Corporate Income Taxation in Europe

Corporate Income Taxation in Europe

The Common Consolidated Corporate Tax Base (CCCTB) and Third Countries

Edited by Michael Lang, Pasquale Pistone, Josef Schuch, Claus Staringer and Alfred Storck

This topical book is the first publication that focuses on the impact of the CCCTB project on relations between the European Union and third countries. Although the CCCTB system will only be applicable within the European Union, it will also have wide-ranging impacts for non-resident companies.

Commentary

Krister Andersson

Subjects: law - academic, corporate law and governance, european law, tax law and fiscal policy, law -professional, corporate law

Extract

Obstacles to cross-border business transactions deriving from corporate taxation are a real problem and cause significant costs for promoting growth and employment. The lack of cross-border loss relief constitutes a major obstacle to achieving a functioning Single Market. The large number of disputes in the transfer pricing area is another example of tax obstacles to an efficient Single Market. The proposed directive on a Common Consolidated Corporate Tax Base could provide a lasting solution to these problems at least between participating countries, thus making it very important to businesses engaging in cross-border activities. The question of how to find a constructive way to split the tax cake is long overdue. There is an on-going debate about corporate tax payments and their allocation across countries and regions. In these discussions it is crucial to uphold the principle of single taxation, not international double taxation. The slices must not exceed the size of the cake. How to split the tax cake should be a contest between governments – not between a company or a group of companies and the government of a country. The authors make an interesting historical exposé running from the Neumark and Ruding reports to the present CCCTB Directive proposal. They also give a good summary of the many features contained in the proposal. Their chapter deals with the extraterritorial aspects of the CCCTB.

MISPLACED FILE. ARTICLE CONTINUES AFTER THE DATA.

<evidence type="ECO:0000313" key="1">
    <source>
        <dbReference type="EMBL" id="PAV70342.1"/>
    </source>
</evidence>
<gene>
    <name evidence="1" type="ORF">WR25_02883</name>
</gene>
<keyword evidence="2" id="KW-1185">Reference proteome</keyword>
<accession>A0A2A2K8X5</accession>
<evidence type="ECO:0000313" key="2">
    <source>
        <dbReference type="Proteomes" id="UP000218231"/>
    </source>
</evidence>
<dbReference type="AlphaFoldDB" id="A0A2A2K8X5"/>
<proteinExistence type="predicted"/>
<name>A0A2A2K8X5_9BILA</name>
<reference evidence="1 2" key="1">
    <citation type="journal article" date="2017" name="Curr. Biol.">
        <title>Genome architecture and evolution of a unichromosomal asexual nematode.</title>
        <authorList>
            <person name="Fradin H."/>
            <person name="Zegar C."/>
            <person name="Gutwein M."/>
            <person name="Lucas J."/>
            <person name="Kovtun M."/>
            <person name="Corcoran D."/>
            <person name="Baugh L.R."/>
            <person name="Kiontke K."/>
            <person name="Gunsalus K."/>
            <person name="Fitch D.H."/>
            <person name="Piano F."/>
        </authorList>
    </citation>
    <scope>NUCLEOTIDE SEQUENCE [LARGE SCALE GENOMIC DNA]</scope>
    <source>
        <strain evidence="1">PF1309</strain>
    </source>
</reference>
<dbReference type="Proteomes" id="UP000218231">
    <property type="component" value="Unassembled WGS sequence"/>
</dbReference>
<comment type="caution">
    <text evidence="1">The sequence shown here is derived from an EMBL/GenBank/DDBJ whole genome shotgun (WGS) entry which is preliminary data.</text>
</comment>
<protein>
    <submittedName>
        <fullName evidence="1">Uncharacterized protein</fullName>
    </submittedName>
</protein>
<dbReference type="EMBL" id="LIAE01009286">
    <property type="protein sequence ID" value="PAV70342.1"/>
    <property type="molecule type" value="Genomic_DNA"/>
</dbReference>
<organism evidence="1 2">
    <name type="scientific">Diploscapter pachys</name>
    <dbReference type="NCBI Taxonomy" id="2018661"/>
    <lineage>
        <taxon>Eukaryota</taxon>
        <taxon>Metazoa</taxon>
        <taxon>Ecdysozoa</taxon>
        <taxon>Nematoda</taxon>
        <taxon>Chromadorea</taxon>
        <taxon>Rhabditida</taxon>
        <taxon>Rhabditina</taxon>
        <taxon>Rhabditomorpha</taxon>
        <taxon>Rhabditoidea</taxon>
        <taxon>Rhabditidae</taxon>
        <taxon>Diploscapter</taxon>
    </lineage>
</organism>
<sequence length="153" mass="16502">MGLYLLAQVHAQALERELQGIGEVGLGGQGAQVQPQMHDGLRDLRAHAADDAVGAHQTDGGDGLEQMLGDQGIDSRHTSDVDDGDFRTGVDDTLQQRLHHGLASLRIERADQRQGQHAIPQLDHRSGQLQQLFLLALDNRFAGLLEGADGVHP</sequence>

You are not authenticated to view the full text of this chapter or article.

Elgaronline requires a subscription or purchase to access the full text of books or journals. Please login through your library system or with your personal username and password on the homepage.

Non-subscribers can freely search the site, view abstracts/ extracts and download selected front matter and introductory chapters for personal use.

Your library may not have purchased all subject areas. If you are authenticated and think you should have access to this title, please contact your librarian.

Further information